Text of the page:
MIT researchers have published some fascinating data on how Twitter grew during its first few years of existence. According to the research, Twitter’s “U.S. growth relied primarily on media attention, geographic proximity of users”.
The story gets particularly interesting when the researchers realized that media attention wasn’t simply a reflection of Twitter’s growth, but a cause of it:
González and Toole said their model of Twitter contagion didn’t fit Cha’s data until they added media influence, based on the number of news stories appearing weekly in Google News searches, data they acquired using Google Insights for Search, which provides historical search-engine data.
This jives with our experience building on Twitter’s API. In late 2008 we founded the Shorty Awards to honor the top content creators on Twitter (now it covers all social media platforms). The Shorty Awards became a trending topic on Twitter within 24 hours of launch, but Twitter itself wasn’t all that big at the time — only 1/3rd the size of Wordpress.com according to Compete. However, since journalists were relying on Twitter to find sources and communicate with each other, they noticed the Shorty Awards, which were quickly covered in the New York Times, BBC and Wall Street Journal without even sending out a press release.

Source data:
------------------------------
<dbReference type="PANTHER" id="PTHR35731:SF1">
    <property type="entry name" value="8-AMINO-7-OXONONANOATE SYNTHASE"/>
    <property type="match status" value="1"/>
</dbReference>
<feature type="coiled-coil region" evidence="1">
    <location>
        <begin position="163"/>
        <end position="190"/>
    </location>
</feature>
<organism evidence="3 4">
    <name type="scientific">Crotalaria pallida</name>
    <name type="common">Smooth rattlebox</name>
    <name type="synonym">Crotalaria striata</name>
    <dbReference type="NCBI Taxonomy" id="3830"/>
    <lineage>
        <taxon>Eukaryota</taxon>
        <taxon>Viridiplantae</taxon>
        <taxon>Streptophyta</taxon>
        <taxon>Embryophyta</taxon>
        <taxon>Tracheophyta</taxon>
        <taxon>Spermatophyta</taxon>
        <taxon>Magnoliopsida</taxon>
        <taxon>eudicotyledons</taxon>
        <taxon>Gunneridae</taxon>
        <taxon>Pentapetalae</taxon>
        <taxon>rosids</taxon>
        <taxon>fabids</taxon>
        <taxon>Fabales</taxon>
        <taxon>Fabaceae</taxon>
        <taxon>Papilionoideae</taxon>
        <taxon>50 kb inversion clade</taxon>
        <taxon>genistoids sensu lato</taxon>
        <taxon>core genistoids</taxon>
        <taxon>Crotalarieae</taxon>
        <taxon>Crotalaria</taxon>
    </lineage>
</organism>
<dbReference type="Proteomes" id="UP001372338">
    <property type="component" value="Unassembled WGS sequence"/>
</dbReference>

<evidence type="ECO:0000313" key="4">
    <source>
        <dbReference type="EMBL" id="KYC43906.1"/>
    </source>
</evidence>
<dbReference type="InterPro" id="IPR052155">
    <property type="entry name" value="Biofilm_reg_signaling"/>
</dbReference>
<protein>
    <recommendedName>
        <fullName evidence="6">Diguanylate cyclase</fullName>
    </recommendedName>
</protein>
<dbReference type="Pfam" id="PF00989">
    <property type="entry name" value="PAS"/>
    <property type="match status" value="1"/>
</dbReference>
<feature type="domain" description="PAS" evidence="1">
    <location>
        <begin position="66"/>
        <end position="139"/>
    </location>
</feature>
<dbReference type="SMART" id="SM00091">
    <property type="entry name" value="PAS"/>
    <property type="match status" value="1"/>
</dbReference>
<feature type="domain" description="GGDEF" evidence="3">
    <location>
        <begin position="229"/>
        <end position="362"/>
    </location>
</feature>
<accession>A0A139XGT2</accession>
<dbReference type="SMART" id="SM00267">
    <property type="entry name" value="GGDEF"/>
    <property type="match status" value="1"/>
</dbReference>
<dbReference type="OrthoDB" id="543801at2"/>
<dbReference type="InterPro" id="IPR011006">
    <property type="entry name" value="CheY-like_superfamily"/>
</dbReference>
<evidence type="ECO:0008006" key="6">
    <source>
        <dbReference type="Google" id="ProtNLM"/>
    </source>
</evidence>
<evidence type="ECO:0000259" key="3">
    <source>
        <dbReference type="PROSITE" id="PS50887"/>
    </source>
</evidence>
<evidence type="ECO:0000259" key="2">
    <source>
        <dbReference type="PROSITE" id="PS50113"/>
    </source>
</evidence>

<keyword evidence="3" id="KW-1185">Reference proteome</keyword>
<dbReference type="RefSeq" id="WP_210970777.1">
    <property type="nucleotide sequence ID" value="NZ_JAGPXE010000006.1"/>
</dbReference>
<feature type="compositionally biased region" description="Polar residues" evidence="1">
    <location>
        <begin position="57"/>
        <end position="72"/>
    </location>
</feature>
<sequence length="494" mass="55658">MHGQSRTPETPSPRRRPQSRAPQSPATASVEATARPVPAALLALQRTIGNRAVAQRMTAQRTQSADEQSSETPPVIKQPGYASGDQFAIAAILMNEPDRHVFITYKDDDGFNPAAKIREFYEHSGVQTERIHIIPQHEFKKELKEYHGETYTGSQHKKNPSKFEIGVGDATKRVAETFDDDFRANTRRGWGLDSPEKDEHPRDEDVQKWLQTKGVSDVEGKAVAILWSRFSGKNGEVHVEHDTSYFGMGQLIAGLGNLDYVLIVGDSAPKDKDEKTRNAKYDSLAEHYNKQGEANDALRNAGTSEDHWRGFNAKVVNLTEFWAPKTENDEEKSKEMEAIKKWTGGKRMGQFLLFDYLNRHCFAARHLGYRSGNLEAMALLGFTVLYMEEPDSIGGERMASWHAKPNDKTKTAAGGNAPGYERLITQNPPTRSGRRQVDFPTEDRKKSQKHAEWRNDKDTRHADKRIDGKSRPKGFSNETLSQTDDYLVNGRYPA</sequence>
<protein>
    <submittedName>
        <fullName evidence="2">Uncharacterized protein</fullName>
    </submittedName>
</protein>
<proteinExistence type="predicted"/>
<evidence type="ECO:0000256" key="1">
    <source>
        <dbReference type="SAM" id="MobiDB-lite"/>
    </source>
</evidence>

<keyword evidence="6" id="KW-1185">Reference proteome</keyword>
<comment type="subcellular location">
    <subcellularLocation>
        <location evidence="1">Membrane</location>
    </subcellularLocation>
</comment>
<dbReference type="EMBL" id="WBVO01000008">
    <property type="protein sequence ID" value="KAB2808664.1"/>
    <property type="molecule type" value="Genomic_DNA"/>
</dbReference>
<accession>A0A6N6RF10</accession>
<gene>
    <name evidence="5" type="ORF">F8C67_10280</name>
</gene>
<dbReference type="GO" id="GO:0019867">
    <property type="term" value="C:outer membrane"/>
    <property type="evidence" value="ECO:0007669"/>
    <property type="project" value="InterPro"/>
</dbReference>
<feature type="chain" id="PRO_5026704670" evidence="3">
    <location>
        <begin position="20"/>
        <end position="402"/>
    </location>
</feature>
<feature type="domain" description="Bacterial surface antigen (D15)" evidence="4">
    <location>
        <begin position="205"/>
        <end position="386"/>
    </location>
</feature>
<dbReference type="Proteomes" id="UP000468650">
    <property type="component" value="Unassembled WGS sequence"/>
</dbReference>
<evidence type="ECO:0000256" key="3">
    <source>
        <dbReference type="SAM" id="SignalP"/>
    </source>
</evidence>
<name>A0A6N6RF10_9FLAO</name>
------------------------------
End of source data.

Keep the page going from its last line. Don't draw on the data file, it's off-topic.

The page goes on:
After seeing how many journalists were using Twitter at the Shorty Awards we were inspired to create Muck Rack in 2009 to bring you, as we put it, “Tomorrow’s newspaper, today” — since you could follow second-by-second how journalists at each paper were using Twitter to do their job. We recently followed this with Muck Rack Pro to help journalists communicate with each other, PR people and sources over social media.
If you’re trying to build the next global communications platform, you might want to try to get journalists to use it to do their jobs. Perhaps this is why Google+ and Facebook are both aggressively courting journalists.